In 1921, an important Soviet figure named Alexander Yakushev separated himself from Soviet delegation and secretly met with a Russian dissident based in Estonia whom he knew from before the Bolshevik Revolution. Yakushev told the exiled dissident that he and many others in the Soviet Union had come to the conclusion that Communism had brought the country’s economy on the verge of collapse; that farmers did not deliver their products and soldiers were rioting. He also said many in governmental and military apparatuses were prepared to overthrow the revolutionary-Communist regime and take over control. The exiled opposition figure, shared these news with his colleagues. Western intelligence also received this information. Yakushev’s claims were consistence with the views of Western economic analysts, as divisions between Bolsheviks deepened in the wake of economic hardships that ultimately compelled Vladimir Lenin to declare a New Economic Policy (NEP) that gave a little more room to the private sector and foreign investments. Yakushev’s opposition group had an underground, clandestine newspaper in the Soviet Union. During the next few weeks, about 6 government and military Soviet officials contacted the opposition groups and made the same claims. They had coordinated their efforts in a municipal building in Moscow knows as TRUST. In 1922 in Berlin, Yakushev convinced exiled opposition groups to act as their proxy group inside Russia and get their assets or family members out of the country. To prove itself, TRUST armed the opposition inside the Soviet Union and allowed anti-Bolshevik groups in Paris, Berlin, Vienna and Helsinki to use its resources inside Russia. TRUST even brought some opposition figures inside Russia to monitor their secret and guerrilla warfare closely. They had seen themselves that TRUST members were attacking police stations, sabotaging critical infrastructures, and assassinating government figures. TRUST even procured fake passports and visas for exiled opposition members to come inside Russia and monitor the situation closely and to participate in their conventions. The opposition also received valuable intelligence from TRUST and Western agencies, and were very well-paid. TRUST activities and intelligence caused the opposition to reach the conclusion that revolutionary communisms is ending in Russia whether by a Yakushev coup, or by implementation of a new moderate economic policy. In late 1920s, new problems emerged. Well-known Western agents and Russian dissidents such as Sidney Reilly and Boris Savinkov, respectively, were captured in Russia and sentenced to death. The intelligence they provided were proved to be fraudulent or distorted. Subsequently, underground press closed and new economic policy ended. Instead of reforming or collapsing, expected by so many experts and exiled opposition figures, the Soviet regime strengthened itself. In 1929, Edward Apperput had fled to Finland and disclosed that he and others like Yakushev were all directly working for Soviet intelligence (Cheka) under the supervision of Felix Dzerzhinsky. Thus, TRUST was a brief but highly-measured counterintelligence operation aimed at identifying and dismantling the Soviet opposition. TRUST took 7 years and did everything it could – including guerrilla warfare – to make its strategic deception believable. Additionally, Apperput said Cheka used the money earned from selling fake intelligence to the West and Russian opposition to fund secret operations in the West and for the construction of solitary confinements camps. The operation known as TRUST caused deep division and distrust within the opposition. Western intelligence services were dumbfounded. They could not believe that the Soviets had played them for 7 whole years.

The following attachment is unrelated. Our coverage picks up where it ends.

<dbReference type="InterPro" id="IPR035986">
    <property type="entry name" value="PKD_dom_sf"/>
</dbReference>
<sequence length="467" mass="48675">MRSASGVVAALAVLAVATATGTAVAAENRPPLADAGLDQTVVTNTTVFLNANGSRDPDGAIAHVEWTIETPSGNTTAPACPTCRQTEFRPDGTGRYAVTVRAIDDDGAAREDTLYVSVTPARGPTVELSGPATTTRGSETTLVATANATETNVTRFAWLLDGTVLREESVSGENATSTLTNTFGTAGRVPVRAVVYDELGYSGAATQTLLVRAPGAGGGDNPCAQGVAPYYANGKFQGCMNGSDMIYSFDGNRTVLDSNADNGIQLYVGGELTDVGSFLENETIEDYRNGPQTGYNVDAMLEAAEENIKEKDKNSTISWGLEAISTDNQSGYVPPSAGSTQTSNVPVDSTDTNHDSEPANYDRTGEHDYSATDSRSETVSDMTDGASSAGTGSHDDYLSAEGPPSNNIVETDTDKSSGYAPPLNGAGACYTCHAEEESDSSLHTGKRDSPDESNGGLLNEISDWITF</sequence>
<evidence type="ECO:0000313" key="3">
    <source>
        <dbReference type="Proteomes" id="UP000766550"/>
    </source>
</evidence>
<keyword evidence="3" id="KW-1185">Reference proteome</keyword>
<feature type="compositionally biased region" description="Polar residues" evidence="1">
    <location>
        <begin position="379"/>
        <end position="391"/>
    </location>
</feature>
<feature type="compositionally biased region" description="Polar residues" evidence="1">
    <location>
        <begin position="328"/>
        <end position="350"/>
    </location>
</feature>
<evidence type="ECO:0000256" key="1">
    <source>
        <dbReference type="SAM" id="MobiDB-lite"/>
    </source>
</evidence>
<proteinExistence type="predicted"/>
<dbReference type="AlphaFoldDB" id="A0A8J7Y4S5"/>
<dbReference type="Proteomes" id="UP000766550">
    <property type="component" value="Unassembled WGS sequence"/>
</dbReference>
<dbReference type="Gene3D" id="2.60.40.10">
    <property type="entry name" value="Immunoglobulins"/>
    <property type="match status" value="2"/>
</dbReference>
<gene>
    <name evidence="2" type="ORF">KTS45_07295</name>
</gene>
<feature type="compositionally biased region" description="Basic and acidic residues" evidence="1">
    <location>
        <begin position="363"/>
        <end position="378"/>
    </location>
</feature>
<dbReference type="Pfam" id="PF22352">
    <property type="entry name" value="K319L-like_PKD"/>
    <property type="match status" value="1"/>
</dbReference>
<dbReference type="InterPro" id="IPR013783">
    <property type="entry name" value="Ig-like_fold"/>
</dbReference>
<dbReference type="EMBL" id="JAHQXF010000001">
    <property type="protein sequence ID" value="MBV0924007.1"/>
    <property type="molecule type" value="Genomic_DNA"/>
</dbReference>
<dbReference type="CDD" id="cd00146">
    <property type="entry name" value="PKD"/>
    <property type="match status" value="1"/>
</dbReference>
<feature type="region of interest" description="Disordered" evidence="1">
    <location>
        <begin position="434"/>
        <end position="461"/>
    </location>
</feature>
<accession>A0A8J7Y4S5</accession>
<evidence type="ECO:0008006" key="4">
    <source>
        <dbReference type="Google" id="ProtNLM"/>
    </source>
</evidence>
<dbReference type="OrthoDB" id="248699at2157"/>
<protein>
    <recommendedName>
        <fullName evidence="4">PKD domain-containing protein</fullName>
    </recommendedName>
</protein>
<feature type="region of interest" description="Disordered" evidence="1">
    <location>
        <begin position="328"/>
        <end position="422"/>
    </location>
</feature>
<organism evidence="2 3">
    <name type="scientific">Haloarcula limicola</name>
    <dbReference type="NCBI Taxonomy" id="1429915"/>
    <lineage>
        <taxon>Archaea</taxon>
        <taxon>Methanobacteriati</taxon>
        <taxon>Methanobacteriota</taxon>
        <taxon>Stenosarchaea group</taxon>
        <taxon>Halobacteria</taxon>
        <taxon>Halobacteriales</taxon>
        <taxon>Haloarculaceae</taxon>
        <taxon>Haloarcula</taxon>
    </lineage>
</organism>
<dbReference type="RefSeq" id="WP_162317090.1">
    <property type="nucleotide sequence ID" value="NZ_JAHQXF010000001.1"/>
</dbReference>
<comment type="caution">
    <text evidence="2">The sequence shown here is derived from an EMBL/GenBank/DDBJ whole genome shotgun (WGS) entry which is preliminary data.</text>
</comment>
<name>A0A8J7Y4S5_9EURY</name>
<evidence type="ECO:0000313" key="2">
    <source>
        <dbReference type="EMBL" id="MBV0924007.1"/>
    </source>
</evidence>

But how did Bolsheviks come up with this brilliant idea? The reality is that they were not the originators of this concept. Okhrana (Tsarist Russia’s intelligence services) had a long history of using undercover agents as opposition figures. Those undercover agents took big risks such as making explosions and assassinating government officials (those whom the Tsar decided to remove) to themselves become the leaders of opposition groups. These unorthodox methods helped the Russian Empire tighten its grip on power until WW-I degraded its security apparatus leading to the Bolsheviks taking over. Soviet intelligence was quite astute in controlling agents in Western territories for a long time and also to create fake opposition to confuse its adversaries.